Before I had Bea, I had certain intentions – having a baby ‘wasn’t going to change my life’, where I went or what I did. I had decided I’d buy a baby carrier of sorts and our Ergo360 was an early purchase when she was 3 weeks old. Not long after I bought a stretchy wrap, so I could wear her around the house – keeping her close kept her happy and giving me my hands back. I heard a bit about ‘babywearing’ during my research into both of these but it’s become such a big part of our lives now and ignites so much curiosity among other parents and passers by when I have her wrapped that I thought I’d share a bit more of my experiences.

Firstly, what is ‘babywearing’? Well, it is what it says on the tin. Wearing your baby on your front, hip or back in a structured carrier, stretchy wrap or woven wrap (both sometimes called slings.) Why would you do it? Loads of reasons! I started wearing Bea in the stretchy at around 4-6 weeks (you can babywear from birth with the right carrier and knowledge,) when she went through a fussy phase and I needed to get my hands back to do things around the house. I found the Ergo too bulky around the house and couldn’t really sit in it, wheras the sling was just like hands free carrying. Fans of BW say wraps are ‘full of sleepy dust’ and mine rivals any other means of getting her to sleep, even the pram and car. I can also keep it on when we get back from a walk and she has just dropped off, or transfer her to the cot. Now she’s getting older and more mobile, it’s a lifesaver for that 5 o’clock meltdown period of tiredness pre-dinner. I can simply put her in the sling while I cook and she’s happy. Bea hasn’t got teeth yet but other babywearing mama’s say it’s a godsend for the fussy, clingy, teething baby or unwell child and you can even discreetly breastfeed in stretchy or woven wraps while you’re on the go. Going back even further, historically babies have been carried for thousands of years in many cultures, keeping them safe and secure and it’s now a big part of the attachment parenting movement to increase bonding between caregiver and child.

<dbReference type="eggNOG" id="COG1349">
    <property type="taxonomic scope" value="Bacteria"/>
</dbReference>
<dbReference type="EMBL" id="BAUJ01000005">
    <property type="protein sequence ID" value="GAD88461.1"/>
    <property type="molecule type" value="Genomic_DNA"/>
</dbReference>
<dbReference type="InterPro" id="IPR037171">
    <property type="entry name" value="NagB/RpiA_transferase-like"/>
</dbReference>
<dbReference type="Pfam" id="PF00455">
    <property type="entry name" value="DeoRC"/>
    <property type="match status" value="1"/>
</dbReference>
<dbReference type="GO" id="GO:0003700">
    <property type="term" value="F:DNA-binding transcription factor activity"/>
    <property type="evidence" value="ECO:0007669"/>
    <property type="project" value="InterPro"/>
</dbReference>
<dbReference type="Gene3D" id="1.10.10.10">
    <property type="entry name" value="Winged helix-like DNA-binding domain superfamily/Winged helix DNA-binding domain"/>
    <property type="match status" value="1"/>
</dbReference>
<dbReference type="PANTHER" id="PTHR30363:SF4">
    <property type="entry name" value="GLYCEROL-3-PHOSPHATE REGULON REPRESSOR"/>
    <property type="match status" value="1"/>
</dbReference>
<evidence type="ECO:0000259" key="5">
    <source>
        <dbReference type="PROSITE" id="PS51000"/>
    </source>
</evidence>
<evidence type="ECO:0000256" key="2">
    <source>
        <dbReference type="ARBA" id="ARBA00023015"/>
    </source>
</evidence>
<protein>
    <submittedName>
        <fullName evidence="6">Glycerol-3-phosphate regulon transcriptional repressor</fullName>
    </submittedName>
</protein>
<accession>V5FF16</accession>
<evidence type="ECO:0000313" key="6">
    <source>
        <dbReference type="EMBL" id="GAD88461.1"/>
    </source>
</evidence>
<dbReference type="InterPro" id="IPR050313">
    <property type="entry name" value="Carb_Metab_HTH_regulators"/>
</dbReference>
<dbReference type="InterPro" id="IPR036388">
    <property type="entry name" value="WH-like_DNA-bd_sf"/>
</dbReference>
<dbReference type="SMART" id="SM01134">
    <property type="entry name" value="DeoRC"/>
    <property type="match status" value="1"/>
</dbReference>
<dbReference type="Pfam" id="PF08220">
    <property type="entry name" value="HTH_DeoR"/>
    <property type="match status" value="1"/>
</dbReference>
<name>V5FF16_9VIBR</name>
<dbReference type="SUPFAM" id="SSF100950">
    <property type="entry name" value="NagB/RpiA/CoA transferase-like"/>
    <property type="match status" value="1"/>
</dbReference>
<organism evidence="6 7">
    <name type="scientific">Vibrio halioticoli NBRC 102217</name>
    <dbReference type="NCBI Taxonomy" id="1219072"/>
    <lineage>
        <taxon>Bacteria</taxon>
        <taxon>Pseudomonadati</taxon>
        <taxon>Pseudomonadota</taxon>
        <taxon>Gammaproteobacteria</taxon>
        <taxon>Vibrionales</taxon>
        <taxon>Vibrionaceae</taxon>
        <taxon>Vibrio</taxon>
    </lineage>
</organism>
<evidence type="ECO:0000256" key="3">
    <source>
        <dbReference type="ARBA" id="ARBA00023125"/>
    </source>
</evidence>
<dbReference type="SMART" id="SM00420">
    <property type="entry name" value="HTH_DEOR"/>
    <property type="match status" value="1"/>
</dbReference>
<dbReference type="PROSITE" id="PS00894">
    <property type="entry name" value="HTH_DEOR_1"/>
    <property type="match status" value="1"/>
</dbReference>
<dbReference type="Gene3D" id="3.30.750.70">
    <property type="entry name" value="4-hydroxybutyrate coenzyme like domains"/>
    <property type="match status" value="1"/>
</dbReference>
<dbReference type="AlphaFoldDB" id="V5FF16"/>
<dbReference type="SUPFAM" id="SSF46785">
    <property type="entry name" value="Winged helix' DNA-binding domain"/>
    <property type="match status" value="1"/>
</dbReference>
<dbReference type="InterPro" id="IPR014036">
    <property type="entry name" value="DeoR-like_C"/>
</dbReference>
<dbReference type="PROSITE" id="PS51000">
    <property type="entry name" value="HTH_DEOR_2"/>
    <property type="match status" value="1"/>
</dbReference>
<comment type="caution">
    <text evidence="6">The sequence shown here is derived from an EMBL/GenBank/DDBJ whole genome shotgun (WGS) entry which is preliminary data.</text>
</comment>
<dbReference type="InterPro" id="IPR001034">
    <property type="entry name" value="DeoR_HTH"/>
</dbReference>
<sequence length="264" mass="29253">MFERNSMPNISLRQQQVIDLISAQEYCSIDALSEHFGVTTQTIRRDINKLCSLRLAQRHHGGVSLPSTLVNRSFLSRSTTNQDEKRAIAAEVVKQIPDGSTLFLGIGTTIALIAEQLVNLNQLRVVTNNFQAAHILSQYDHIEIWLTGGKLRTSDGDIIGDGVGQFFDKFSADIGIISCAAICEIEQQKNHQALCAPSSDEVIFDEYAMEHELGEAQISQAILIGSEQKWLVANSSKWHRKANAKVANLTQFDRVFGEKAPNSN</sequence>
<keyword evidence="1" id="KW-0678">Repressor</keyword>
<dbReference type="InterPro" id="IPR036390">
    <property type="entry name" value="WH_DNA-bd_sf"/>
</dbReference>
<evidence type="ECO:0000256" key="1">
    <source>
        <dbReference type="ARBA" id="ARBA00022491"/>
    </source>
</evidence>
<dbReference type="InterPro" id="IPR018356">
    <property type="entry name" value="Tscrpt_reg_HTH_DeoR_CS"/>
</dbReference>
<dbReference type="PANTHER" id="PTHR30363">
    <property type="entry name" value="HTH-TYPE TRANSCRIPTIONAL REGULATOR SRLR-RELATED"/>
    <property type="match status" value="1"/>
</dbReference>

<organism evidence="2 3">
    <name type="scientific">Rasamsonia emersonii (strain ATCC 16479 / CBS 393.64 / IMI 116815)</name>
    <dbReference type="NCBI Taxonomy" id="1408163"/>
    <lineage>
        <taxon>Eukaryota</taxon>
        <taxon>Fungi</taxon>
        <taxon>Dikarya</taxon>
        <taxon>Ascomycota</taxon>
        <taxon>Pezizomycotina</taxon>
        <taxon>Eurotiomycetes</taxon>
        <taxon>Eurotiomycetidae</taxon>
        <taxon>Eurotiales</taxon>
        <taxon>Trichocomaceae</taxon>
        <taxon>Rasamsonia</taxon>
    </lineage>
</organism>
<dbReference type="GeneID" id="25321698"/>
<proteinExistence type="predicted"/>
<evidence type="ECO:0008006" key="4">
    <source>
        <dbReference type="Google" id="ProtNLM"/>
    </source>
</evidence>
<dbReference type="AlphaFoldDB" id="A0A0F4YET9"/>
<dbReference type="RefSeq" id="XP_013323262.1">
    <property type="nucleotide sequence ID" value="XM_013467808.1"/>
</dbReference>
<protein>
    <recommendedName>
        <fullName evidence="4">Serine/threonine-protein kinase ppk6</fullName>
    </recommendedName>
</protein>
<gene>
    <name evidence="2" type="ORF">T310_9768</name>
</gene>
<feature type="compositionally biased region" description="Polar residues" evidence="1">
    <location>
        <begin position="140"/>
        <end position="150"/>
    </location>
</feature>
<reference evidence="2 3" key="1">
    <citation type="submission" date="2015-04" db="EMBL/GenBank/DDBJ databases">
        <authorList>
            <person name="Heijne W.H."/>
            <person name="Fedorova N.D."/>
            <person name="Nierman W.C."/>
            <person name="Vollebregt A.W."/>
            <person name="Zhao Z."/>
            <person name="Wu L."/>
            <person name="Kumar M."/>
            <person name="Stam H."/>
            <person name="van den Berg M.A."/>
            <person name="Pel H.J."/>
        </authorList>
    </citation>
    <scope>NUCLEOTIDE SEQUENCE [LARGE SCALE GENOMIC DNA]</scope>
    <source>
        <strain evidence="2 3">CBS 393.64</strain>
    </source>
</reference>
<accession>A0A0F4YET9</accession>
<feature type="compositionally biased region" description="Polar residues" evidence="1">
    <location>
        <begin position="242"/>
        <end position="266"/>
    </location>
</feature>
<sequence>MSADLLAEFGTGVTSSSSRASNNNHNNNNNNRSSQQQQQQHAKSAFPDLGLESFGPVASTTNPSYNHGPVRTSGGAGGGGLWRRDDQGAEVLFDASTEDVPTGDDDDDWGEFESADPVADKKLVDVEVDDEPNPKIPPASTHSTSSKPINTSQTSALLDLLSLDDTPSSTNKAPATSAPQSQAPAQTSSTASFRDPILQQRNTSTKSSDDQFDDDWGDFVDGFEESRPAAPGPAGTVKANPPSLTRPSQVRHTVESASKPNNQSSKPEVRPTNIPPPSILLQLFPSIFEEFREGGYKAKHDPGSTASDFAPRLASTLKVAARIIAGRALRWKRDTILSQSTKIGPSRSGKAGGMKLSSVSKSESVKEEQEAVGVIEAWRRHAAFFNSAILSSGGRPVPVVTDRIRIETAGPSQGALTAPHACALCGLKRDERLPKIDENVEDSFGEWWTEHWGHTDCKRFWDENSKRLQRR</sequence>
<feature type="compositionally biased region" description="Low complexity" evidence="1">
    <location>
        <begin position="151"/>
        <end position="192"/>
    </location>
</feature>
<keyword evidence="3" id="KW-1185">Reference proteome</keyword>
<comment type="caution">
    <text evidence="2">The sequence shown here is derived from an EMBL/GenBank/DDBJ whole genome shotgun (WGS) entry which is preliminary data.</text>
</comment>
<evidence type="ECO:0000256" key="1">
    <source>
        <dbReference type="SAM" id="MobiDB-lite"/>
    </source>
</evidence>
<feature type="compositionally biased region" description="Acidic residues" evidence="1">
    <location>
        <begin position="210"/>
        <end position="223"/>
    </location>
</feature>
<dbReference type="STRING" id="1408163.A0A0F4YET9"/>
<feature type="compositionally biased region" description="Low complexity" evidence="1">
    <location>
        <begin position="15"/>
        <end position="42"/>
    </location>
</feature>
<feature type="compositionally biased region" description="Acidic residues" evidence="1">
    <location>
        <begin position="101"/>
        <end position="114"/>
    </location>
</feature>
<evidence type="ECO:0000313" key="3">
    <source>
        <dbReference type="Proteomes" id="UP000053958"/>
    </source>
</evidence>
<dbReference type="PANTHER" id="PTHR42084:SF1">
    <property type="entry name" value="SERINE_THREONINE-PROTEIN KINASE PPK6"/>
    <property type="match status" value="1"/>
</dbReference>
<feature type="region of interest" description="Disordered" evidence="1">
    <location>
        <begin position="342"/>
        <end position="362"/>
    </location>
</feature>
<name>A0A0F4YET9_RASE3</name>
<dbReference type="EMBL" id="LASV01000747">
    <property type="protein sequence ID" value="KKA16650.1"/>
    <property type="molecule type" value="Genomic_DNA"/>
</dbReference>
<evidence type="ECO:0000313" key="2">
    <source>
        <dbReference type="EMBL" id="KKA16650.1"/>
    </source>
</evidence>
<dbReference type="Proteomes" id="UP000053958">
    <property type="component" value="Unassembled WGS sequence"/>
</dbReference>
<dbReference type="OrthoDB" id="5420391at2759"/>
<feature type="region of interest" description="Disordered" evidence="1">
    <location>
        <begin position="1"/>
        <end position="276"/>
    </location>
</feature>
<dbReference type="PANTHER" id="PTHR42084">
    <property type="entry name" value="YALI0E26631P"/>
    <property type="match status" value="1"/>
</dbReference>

For me, going back to my original sentences in this post, it’s also given me a huge amount of freedom. I think few new parents think when they research that pram purchase endlessly that it can actually be really restrictive travelling anywhere with a pram. They’re huge, heavy, unweildy and often prevent you doing the most basic things like shopping between clothes rails or down jammed supermarket aisles, walking off pavemented paths, getting through doors and up steps, or on public transport. Even lugging our pram in and out of the boot is a hassle. With my wrap, I can take Bea anywhere my legs will carry me and keep her out of harms way in public places or give her a place to nap when we’re on the move. She’s interacting with me, seeing the world at my height and feels secure. I’m kind of evangelical about it. ;)